It’s often said that we’re currently in the age of Big Data. Data is the new currency of the technological economy. Many companies are just starting to scratch the surface when it comes to unlocking the true potential hidden in their data. By diving into our data, we can find key insights about customer behavior, buy intentions and actions, market trends, and shifting customer perspectives. Armed with these insights, we can begin to shape our companies into ones that deliver customer needs every time. You can fix customer problems before they emerge and establish your company as a trusted authority in the industry. And of course, boost your revenue.
Becoming a data-driven company involves a lot more than simply installing some data analysis software. It starts within the culture of the company. If you can create a data-centric company culture, you’ll always find new insights and growth opportunities. With data science (and many other fields), your success starts to compound when you begin your journey. So, let’s start your journey to becoming a data-centric company right down to the staff level. Here are our nine steps you should follow to promote and create a data-driven company culture. Let’s get started.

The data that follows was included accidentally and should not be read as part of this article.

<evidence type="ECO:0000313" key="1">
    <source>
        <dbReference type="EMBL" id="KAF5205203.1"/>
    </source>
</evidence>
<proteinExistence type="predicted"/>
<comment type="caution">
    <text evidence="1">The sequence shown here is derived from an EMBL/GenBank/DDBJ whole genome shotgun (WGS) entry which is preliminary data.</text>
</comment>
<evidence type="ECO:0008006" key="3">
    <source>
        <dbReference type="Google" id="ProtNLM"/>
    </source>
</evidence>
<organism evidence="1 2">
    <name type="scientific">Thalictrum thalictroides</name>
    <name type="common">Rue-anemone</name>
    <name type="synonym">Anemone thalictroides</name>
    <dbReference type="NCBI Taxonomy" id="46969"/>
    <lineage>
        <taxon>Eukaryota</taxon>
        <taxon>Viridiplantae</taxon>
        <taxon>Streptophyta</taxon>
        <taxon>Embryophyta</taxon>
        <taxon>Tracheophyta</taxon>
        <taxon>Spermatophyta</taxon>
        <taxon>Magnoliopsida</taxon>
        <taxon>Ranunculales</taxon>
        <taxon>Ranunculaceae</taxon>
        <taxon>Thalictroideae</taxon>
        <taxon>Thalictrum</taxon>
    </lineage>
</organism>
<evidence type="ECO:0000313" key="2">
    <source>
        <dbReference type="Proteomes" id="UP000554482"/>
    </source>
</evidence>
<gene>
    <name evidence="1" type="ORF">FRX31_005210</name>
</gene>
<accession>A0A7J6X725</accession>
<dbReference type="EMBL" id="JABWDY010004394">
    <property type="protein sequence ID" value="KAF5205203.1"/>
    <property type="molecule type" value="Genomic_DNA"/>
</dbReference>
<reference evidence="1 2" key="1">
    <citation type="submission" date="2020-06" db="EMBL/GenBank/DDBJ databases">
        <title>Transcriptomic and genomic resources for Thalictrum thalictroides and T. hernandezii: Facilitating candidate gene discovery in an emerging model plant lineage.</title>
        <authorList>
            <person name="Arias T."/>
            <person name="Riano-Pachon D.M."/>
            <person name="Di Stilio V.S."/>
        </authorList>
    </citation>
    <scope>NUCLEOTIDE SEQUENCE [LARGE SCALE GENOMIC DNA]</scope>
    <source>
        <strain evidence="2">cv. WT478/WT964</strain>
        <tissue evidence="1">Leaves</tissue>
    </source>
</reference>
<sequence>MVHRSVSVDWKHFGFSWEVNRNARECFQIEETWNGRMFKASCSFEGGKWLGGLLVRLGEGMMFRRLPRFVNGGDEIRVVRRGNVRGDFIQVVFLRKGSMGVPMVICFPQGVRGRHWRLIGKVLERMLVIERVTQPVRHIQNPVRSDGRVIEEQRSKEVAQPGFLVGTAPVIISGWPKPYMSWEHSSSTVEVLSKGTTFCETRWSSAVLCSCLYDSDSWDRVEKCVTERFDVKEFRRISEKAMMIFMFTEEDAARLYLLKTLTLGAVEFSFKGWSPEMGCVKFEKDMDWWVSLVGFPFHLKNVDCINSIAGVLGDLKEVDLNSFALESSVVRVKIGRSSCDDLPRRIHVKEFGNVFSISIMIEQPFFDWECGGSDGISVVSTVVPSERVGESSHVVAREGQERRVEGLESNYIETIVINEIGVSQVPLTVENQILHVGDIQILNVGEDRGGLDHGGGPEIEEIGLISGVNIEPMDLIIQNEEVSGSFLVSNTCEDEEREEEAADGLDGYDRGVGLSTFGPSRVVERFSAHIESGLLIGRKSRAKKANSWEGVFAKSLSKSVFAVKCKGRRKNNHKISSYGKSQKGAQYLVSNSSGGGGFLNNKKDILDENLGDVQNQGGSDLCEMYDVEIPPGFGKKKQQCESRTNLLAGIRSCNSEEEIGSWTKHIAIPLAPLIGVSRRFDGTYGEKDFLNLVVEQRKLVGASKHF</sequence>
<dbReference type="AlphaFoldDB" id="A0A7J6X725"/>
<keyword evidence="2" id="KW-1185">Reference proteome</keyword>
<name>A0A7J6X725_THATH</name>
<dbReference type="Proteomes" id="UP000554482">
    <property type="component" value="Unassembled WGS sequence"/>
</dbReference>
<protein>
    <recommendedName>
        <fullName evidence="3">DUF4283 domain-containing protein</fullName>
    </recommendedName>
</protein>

Before we delve into what you should focus on to create a data-driven culture, it’s a good idea to look at the obstacles you may encounter. Obstacles could make or break your success, so it’s essential to be aware of them so you can address them if they arise.
It would help if you focused your data science projects in areas where they can produce the most value (have the highest ROI). A critical issue that crops up is that many employees don’t think moving toward a data science approach is guaranteed to be effective. But If you can’t get employee buy-in, then you’ll fail before you begin. An excellent way to counter this is to focus on high-value targets and prove that a data science approach will help you win.
Do you regularly discuss what is going to happen tomorrow? Or do you mainly focus on what happened yesterday and what is happening today? Thinking forward is essential if you want to promote a data-driven culture. Data science is always focused on how you can utilize the past to predict the future. If your company mindset is always focused on the past, then it can feel like you’re speaking a different language when you start considering data analysis initiatives.
A recent study called the Big Data, and AI Executive Survey 2019 reported some alarming findings. The percentage of companies that identify as data-driven has declined over the last three consecutive years. In 2017, 37% of companies identified as data-driven, but this fell to 32% in 2018 and then 31% in 2019.
At face value, this can look like companies today think that being data-driven is no longer essential and are trying to distance themselves from it. However, statistics also show that an increased number of companies are implementing AI and other data-driven technologies, so this can’t be true. So, what gives? If we had to guess, we’d say that as time has gone on, companies have opened their eyes to just how much goes into being a data-driven company, and they are judging themselves by harsher metrics.